× Digital News Videos Africa Health & Science Opinion Columnists Education Lifestyle Cartoons Moi Cabinets Arts & Culture Gender Planet Action Podcasts E-Paper Tributes Lifestyle & Entertainment Nairobian Entertainment Eve Woman TV Stations KTN Home KTN News BTV KTN Farmers TV Radio Stations Radio Maisha Spice FM Vybez Radio Enterprise VAS E-Learning Digger Classified Jobs Games Crosswords Sudoku The Standard Group Corporate Contact Us Rate Card Vacancies DCX O.M Portal Corporate Email RMS
×
VAS

ELECTION 2022

Why pupils and dignitaries flock to Nyeri every February

GENERATION NEXT
By Murimi Mwangi | Sep 14th 2014 | 3 min read

To ordinary Nyeri residents, the Baden Powell memorial may seem like any other commemorative museum, but Powell was no ordinary man. He was a gallant soldier who inculcated in young people the spirit of positivity and resilience, a spirit that still thrives through the scouting movement.

A man who was, and is still regarded as the chief scout of the world. He was the man behind the scouting movement and all the practical scouts outdoor activities, including camping, woodcraft, aquatics, hiking, backpacking and all the sports associated with the movement that has millions of followers worldwide. Nyeri Town is lucky to be the host of this famous soldier’s remains, buried at the memorial after his death on January 8 1941.

Consequently, the rather quiet town of Nyeri comes to life on February 22 every year – the day Powell and his wife Olave were born – as thousands of local and international visitors camp there for days, paying homage to this selfless couple.

Powell came to the world on February 22 1857, while the woman who would become his wife was born on the same day of 1889. Most of the guests are pupils and students from across the country, and various local and international dignitaries.

Such leaders as the British High Commissioner Christine Turner, former Vice President Kalonzo Musyoka, former National Assembly Speaker Francis Ole Kaparo and former powerful internal Security Minister Julius Sunkuli have all had graced this day. In their respective visits to the freezing cold county of Nyeri, the leaders have had a rare opportunity to speak to youngsters what Powell would have if he were alive today.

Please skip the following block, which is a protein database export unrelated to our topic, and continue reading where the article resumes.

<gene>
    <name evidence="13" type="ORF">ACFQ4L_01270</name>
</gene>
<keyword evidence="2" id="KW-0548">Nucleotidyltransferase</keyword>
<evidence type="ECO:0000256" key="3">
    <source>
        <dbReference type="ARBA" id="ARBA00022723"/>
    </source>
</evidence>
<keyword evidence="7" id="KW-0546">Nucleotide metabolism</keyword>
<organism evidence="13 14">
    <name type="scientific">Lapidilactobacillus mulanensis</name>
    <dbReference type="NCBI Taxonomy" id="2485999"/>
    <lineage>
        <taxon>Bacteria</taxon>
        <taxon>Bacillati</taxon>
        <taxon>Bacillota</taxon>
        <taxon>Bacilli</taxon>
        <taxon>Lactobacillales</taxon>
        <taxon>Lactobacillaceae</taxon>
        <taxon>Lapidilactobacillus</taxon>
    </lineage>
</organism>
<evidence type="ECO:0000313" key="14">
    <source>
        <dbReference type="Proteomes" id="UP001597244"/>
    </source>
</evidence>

This year, Mr Turner who was the guest of honour took on terrorism which has thrived through radicalisation of young people, and he had a message to the thousands of youngsters assembled for the commemoration.

“As a young boy, I was a cub scout and to this day I value what I learnt and am proud that my son too is part of the movement back at home,” the British High Commissioner told the attentive scouts early this year.

To Turner, the values that scouting movements stands for offer the best solution to curbing the vice of radicalisation of young people by extremist groups.

“The values of duty to God, to your country and to fellow humans being are what the movement teaches the youth and it is the largest youth volunteer organisation in the world which makes it relevant today,” Dr Turner explained.

During his tenure as the head of Kenya’s scouting movement in 2011, he told a similar gathering that history would judge them based on how they actualised the ideals taught by the movement.

“Will history judge us kindly where and when our role will be evaluated against the measure of positive impact expected of us by society?” posed Kalonzo, who was dressed in full scouting regalia. Powell and his wife were buried within the memorial together with other white soldiers that died in the country.

The high number of those who visit the memorial to commemorate the lives of the Powell’s and other soldiers buried there has caught the attention of the Nyeri County Government.

Nyeri Governor Nderitu Gachagua says plans are underway to erect a statue in honour of Lord Baden Powell in Nyeri town.

Share this story
KPL: Leopards bite dust, Thika United drops vital points
Hosts Western Stima defeated AFC Leopards 2-1 in a lively encounter played at the Kisumu's Moi Stadium yesterday.
When Njonjo almost resigned over coffee smugglers
Known as the era of black gold, it began in 1976 when Ugandan farmers decided to sell their coffee in the private market.

.
RECOMMENDED NEWS

;